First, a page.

4 — Acting out and making models
The students may find it difficult to visualise the movement of both the Earth and Moon so it is important to give them an opportunity to physically recreate the motion and embed their new learning. In this sequence they will engage in activities that allow them to act out the movement of the Earth and the Moon in relation to the Sun and construct models that demonstrate their new understandings.
Activity 1: Acting out
As a whole class, discuss the poster that was jointly constructed in the previous learning sequence. Discuss and exemplify the size of each celestial object using everyday equipment such as balls, marbles and peas to assist. Alternatively, images could be displayed from The size of the Sun in comparison on the Did you Know? website (only the first comparison is necessary).
Organise the students into groups of three to physically model the movement of the Earth around the Sun, while spinning on its axis, and the Moon orbiting the Earth. Remind them that one rotation of the Earth on its axis takes 24 hours and a complete orbit of the Earth around the Sun takes one year. Remind them that it takes 27 days for the Moon to orbit the Earth. The students should adopt body shapes and positions to imitate the differences in sizes of these celestial bodies, and move at different speeds.
Observe the students’ representations and through discussion and questioning determine whether they have grasped the concepts. Revisit the concepts, if necessary, to correct misconceptions.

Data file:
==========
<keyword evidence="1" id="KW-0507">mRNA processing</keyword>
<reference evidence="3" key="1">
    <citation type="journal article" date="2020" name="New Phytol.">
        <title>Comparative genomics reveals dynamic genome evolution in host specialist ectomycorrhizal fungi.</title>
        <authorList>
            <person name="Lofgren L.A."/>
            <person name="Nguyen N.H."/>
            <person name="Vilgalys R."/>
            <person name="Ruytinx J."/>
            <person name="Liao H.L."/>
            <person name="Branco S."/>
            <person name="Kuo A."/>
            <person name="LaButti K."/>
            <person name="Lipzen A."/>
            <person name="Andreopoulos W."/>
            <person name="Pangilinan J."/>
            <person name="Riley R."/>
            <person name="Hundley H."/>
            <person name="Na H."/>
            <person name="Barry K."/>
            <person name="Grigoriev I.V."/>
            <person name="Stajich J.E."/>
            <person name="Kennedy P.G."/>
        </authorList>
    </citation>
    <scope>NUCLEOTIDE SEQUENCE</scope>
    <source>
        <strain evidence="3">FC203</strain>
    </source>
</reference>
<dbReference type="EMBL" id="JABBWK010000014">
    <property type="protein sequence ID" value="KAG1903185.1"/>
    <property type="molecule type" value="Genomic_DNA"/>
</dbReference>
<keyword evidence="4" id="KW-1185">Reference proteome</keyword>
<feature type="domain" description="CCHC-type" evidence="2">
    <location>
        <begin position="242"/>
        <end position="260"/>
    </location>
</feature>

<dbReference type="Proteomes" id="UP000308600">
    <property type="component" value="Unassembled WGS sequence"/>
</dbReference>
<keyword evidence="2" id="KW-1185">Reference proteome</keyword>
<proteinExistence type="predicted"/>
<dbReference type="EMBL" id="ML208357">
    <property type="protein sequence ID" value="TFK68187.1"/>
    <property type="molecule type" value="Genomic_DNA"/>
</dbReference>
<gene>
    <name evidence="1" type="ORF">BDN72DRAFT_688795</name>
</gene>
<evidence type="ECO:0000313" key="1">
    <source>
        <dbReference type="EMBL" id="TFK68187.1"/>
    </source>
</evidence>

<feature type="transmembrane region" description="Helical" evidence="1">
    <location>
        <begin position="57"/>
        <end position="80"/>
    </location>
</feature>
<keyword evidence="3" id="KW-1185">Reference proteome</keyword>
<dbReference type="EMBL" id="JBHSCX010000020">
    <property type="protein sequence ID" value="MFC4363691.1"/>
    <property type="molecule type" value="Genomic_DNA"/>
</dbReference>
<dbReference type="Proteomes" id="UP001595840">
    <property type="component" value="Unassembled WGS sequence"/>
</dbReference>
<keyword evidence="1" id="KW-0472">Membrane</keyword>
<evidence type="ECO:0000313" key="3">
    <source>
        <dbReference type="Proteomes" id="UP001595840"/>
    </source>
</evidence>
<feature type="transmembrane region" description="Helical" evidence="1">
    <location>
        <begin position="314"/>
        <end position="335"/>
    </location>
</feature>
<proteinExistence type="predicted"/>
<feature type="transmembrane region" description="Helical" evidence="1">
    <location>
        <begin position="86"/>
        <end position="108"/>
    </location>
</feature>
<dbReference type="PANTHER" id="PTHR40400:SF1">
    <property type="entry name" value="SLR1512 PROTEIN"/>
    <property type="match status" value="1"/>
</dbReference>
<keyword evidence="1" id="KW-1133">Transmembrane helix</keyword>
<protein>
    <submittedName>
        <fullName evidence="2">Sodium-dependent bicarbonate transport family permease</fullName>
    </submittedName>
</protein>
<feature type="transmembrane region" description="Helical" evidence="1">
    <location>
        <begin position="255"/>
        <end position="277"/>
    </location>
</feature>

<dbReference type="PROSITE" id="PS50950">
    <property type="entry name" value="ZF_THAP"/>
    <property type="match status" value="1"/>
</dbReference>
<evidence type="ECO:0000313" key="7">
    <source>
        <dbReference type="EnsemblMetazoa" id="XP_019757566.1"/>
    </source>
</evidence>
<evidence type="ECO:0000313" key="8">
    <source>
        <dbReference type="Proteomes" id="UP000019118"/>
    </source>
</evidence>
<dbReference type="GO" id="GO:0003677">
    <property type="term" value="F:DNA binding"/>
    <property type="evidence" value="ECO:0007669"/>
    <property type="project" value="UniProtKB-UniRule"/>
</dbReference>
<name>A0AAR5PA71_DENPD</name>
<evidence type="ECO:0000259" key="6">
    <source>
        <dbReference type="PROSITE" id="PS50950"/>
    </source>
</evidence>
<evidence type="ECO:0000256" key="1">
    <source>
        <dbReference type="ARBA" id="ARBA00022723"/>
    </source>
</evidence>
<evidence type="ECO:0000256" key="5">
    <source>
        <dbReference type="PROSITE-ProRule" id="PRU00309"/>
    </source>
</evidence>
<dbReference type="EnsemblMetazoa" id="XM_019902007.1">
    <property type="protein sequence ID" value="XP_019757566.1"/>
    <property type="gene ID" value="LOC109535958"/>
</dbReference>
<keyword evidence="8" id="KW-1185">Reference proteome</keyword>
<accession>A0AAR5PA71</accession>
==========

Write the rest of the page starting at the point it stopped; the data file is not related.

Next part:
Activity 2: Making models
This activity will help the students to develop an understanding of the location of each of the objects in relation to each other and will introduce other objects in our solar system.
Have the students construct scale models of the planets in the solar system, using objects such as foam balls, peppercorns, peas and plasticine. They can then place these models at the approximate distances apart according to scale. There are a variety of website calculators that will enable you to enter a reduced diameter for the Sun and these will calculate the distances from the Sun to the Earth and provide the scaled diameters for each planet in the solar system. Two such calculators are:
Use the school oval or playground to step out the distances, as this may give the students a clearer understanding of the immense distance between each object (it will also allow you to create larger models).